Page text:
Surely the Government’s failure to grasp the nettle of policy making in the capital cannot be summed up better than by their cynical readmittance of Ken Livingstone to Labour’s ranks. From his vulgar criticism of the United States President, the Saudi royal family and the democratically elected Prime Minister of Israel, the Mayor’s penchant for grandstanding to extremist opinion does great damage to London’s reputation. Although he is often portrayed as a cheeky chappie and an anti-establishment figure, Livingstone is surely not the right voice for London.
The mayoralty is an important public role, which is key to promoting London tourism and business throughout the globe. It also involves a budgetary responsibility of some £7.5 billion a year. Londoners deserve better than someone who, in his demeanour and outbursts, often appears better suited to student union politics. Perhaps that would matter little if the Government did not pass directly to him millions of pounds of annual grant, through the London Development Agency, earmarked for promoting tourism and business in places such as the United States and the Middle East. Once more, the Labour Government are letting Londoners down.
I appreciate that many other hon. Members want to contribute to this important debate, but I wish to conclude with a few thoughts about the way in which we might improve our quality of life in our city. The rapid pace of change in life in London will only increase in the years ahead and that will doubtless leave many fearful about the effects of globalisation. I represent a most central inner-London seat?I appreciate that it always raises a wry smile from Labour Members when I refer to my inner-city credentials. However, although Mayfair and Knightsbridge may not be typical inner-city areas, parts of Bayswater, Pimlico and Victoria most certainly are. I find that the desire for security and a sense of urban identity and belonging is even stronger among the residents in my most built-up urban communities. Twenty or so residents’ associations and amenity societies thrive in my constituency alone, and I have observed, especially in the last couple of years, how the membership and activity of those bodies has increased. They recognise the importance of preserving historic buildings and of good aesthetic design to their sense of security and well-being.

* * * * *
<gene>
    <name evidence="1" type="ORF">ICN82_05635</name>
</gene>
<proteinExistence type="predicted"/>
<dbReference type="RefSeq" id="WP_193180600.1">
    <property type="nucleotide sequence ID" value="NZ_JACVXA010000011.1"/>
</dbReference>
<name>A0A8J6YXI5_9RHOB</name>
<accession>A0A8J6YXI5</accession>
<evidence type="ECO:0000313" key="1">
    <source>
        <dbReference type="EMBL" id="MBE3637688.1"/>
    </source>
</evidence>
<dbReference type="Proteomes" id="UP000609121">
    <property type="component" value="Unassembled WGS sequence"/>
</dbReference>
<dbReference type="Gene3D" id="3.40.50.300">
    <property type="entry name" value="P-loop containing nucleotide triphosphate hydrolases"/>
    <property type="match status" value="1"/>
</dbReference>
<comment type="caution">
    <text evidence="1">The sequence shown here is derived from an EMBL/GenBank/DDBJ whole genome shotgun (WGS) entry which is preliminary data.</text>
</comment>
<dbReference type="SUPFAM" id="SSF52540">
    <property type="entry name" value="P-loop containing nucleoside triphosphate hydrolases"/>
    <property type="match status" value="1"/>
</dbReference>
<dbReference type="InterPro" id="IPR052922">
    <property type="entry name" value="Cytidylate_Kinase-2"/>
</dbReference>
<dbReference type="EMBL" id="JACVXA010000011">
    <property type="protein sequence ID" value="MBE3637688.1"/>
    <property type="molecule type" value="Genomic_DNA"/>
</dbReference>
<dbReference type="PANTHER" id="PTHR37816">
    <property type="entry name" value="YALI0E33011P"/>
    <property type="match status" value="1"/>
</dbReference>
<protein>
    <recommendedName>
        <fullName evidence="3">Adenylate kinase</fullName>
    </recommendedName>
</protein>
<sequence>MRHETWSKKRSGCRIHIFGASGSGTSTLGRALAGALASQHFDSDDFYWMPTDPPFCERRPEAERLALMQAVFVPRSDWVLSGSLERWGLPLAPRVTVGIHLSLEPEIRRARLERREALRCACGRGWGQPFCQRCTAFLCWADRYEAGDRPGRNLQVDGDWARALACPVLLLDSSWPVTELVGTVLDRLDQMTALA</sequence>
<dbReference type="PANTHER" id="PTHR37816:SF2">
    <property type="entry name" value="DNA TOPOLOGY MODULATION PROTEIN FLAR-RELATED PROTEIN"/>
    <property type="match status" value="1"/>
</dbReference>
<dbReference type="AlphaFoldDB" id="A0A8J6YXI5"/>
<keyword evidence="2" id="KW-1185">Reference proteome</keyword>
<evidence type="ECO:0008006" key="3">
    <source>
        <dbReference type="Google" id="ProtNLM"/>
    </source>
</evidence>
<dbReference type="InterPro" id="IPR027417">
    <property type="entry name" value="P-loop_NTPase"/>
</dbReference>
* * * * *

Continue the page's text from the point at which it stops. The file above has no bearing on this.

In dealing with inner-city affairs, the voices of reaction?especially, it has to be said, in my own Conservative party?often hark back to a golden age. I believe, however, that all of us in London who have a passion for our city need to be practical. The real issue is not "Globalisation, yes or no?" but how we can develop, reform and reinvigorate our urban institutions to secure the enduring values of our traditions. In London, we need to resist the temptation to reverse the tide and simply recall how much better life might have been in the past. Instead, we must be optimistic and energetic about life in cities, and adapt to the often exciting, modern globalised world in which we now live.
One of my own local authorities, Westminster city council, has played a leading role in its civic renewal initiative in developing partnerships between residents, police and Government agencies in improving the quality of life of those who live and do business in central London. Its key insight has been to break down the perhaps false dichotomy that has existed in urban policy making between the top-down versus bottom-up analysis of civic participation. It is only right to recognise that, in several of these localised initiatives here in Westminster, the Government have played an important part in providing both financial resource and legislation for projects such as the business
improvement districts, which are already making a significant impact in revitalising the west end as a retail centre.
However, many people in London feel a vague yet uncomfortable state of disconnectedness from the political process. The issues of civic renewal and the restoring and revitalising of community institutions to facilitate a renewed public engagement in our capital go beyond the realms of this debate, but I hope that London Members here will play a part in developing an agenda to improve the quality of living in the capital. I certainly plan to do so.
I love cities, especially my own. Like so many young adults, I chose to come to London, and now consider myself to be one of her sons. The challenge ahead is to make London liveable for its residents and sustainable as a leading global commercial centre. I call on the Minister to assure me that this Government share the vision of what London can and should be. I also ask him to put pressure on his colleagues, in particular the Chancellor of the Exchequer and the Mayor of London, to set their sights on improving the quality of life here. Londoners feel let down by this Government, and London deserves better.